Recently, a list of artists’ guarantees (essentially a performance fee) was making the rounds on the Internet. And while most of the public’s reaction fell into one of two camps – of course Justin Bieber charges $1 million per performance or it’ll only cost $5,000 to get The Trews to play for my birthday?! – no one seemed to draw a correlation between festival line-ups and how much it would cost for OutKast, Muse and Arcade Fire to take the stage with hundreds of other artists.
There’s also recently been a lot of talk about the hyper commercialism (read: sell out!) of the same festivals at which Janis Joplin and Jimi Hendrix once spread peace and love.
Festivals are about the music! And the love! And the love for the music!
And if you have $6,500 lying around, you can experience that love at Coachella from the comfort of your own private two-person safari tent. For those with more distinguished taste, you can indulge in a rose garden dinner – included with your $1,024 VIP pass.
Yup. There was a lot of… ahem… disdain for the exclusive packages available at the annual festival. Disdain that I didn’t quite understand.
Yeah, Coachella is the unofficial kick-off to festival season. And sure, there are a lot of great performers. And okay, rich people are entitled to like good music. So why the hate-on for those rich people who want to listen to that good music at the kick-off to festival season – without being shoulder to sweaty shoulder with some guy who’s flying on molly and dancing with no regard?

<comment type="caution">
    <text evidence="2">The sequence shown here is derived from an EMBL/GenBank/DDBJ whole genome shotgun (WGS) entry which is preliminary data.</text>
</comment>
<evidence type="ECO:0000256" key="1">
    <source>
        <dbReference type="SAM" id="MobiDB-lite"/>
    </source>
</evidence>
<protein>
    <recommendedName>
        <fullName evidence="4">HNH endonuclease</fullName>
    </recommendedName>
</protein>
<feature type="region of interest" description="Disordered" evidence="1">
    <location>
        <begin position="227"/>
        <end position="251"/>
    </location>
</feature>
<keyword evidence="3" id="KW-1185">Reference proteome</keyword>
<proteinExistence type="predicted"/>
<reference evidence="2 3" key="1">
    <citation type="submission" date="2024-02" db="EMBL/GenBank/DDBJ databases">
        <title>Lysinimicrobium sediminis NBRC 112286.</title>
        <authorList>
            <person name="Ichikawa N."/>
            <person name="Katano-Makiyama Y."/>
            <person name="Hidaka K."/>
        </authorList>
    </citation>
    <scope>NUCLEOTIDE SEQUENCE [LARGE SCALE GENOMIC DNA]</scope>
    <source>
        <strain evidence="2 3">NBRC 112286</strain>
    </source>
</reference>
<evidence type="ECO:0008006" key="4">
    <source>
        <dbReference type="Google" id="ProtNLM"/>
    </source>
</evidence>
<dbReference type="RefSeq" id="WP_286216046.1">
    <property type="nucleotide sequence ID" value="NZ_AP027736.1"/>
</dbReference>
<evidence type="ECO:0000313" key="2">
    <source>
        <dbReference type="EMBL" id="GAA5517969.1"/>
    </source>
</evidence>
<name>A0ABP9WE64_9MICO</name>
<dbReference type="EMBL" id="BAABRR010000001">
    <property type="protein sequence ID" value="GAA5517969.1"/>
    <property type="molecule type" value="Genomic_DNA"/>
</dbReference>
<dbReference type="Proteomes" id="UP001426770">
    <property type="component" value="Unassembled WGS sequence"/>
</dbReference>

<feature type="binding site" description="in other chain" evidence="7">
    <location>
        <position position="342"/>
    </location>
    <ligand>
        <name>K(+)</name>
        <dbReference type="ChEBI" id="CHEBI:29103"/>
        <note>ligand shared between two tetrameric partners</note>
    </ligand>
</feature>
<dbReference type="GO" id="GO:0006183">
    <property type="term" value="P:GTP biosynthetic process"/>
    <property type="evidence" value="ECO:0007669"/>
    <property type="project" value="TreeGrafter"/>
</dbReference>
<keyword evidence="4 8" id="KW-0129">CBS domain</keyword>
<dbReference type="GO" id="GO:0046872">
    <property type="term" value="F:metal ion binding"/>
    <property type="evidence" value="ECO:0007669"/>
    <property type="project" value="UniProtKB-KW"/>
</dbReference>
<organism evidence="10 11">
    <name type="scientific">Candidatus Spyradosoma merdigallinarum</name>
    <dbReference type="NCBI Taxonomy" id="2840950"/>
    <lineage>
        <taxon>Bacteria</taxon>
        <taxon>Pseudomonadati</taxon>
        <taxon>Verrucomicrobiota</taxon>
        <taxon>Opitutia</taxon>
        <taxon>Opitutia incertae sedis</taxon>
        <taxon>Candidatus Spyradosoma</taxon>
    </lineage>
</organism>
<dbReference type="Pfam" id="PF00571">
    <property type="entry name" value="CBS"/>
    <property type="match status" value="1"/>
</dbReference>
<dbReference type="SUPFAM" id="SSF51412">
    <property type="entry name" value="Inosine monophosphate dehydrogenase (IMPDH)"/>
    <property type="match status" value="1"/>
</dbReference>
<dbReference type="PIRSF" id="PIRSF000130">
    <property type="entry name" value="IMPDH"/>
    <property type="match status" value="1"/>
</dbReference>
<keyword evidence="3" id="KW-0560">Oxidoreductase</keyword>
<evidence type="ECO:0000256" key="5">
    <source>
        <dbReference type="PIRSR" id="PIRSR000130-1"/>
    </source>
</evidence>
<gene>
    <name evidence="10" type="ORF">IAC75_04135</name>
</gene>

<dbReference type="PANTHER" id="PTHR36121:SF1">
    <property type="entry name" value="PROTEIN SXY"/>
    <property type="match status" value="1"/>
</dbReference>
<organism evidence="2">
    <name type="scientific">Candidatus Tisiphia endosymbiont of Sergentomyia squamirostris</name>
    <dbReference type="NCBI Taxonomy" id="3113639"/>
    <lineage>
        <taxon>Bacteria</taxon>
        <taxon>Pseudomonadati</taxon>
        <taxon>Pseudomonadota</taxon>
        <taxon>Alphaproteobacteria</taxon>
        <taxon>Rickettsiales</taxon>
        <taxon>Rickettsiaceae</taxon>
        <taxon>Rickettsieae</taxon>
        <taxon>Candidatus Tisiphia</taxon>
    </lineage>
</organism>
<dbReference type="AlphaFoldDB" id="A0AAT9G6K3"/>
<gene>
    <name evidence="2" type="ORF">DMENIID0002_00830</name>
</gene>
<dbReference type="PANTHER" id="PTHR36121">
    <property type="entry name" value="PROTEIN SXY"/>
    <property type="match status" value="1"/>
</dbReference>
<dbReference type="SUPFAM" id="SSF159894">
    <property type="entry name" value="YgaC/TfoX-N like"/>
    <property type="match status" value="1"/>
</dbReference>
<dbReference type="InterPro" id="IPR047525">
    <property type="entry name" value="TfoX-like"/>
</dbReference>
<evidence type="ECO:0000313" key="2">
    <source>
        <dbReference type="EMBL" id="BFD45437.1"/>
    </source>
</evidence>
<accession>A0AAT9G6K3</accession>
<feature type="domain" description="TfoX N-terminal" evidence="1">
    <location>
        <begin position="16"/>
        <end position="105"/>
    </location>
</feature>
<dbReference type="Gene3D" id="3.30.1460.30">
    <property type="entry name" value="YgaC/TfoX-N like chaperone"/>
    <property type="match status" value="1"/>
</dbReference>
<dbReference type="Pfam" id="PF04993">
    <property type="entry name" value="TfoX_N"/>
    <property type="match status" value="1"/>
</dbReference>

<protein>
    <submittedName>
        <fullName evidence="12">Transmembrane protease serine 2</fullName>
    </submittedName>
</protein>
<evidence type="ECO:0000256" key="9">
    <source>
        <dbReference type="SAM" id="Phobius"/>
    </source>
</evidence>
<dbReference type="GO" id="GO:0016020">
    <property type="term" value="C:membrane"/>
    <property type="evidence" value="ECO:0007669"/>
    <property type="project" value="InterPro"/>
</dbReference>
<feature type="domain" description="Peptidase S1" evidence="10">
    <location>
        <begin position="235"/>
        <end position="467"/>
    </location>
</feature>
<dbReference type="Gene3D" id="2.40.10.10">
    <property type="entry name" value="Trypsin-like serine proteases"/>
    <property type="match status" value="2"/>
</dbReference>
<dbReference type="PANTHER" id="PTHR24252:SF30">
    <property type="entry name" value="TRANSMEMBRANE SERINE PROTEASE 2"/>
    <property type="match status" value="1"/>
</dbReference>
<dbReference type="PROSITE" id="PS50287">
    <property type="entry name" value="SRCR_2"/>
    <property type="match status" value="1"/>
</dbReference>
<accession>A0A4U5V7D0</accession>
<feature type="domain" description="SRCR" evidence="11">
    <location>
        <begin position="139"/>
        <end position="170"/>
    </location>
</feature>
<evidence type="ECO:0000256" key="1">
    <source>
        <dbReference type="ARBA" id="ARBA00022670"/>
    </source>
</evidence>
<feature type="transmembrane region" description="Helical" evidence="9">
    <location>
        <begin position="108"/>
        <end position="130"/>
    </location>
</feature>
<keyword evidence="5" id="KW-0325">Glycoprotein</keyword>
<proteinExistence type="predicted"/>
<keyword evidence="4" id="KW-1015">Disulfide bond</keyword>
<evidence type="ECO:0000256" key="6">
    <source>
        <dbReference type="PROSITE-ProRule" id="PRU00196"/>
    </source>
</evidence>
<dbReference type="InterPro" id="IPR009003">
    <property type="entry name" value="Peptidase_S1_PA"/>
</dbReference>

Steve Knopper wrote a fantastic piece appropriately highlighting that disdain in the June issue of Rolling Stone. In that article, he says the packages work to separate festival grounds into a sort of class structure, where the wealthy are bathed and fed and the poor are left to stand in mud and wait in hour-long line-ups for a $12 bottle of water.
You see, festivals will always need that cash flow. And so, they’ll always offer VIP packages and outrageous sponsorship deals (Budweiser’s Horseshoe Tavern) and downright absurd ad placements (MioSquirt Streetcar Series).
And, as unpopular as my opinion is undoubtedly going to be, I think the sell-out tendencies of festivals are good (usually).
When corporations and independent artists mutually benefit from a situation, it’s good. Musicians need money – to press CDs, to print press kits, to tour. And corporations need hip young folks – who listen to independent artists – to buy (and thereby endorse) their product.
I also realize that I very well could be sick with nostalgia and am most certainly not naive enough to know that the suits behind these festivals are undoubtedly growing richer with every designer-clad VIPer. Knopper did finish his article with a great quote from Tony Margherita, the manager for Wilco, which puts on the Solid Sound fest: “We don’t have to extract every dollar.”
Maybe the festival spirit isn’t dead just yet.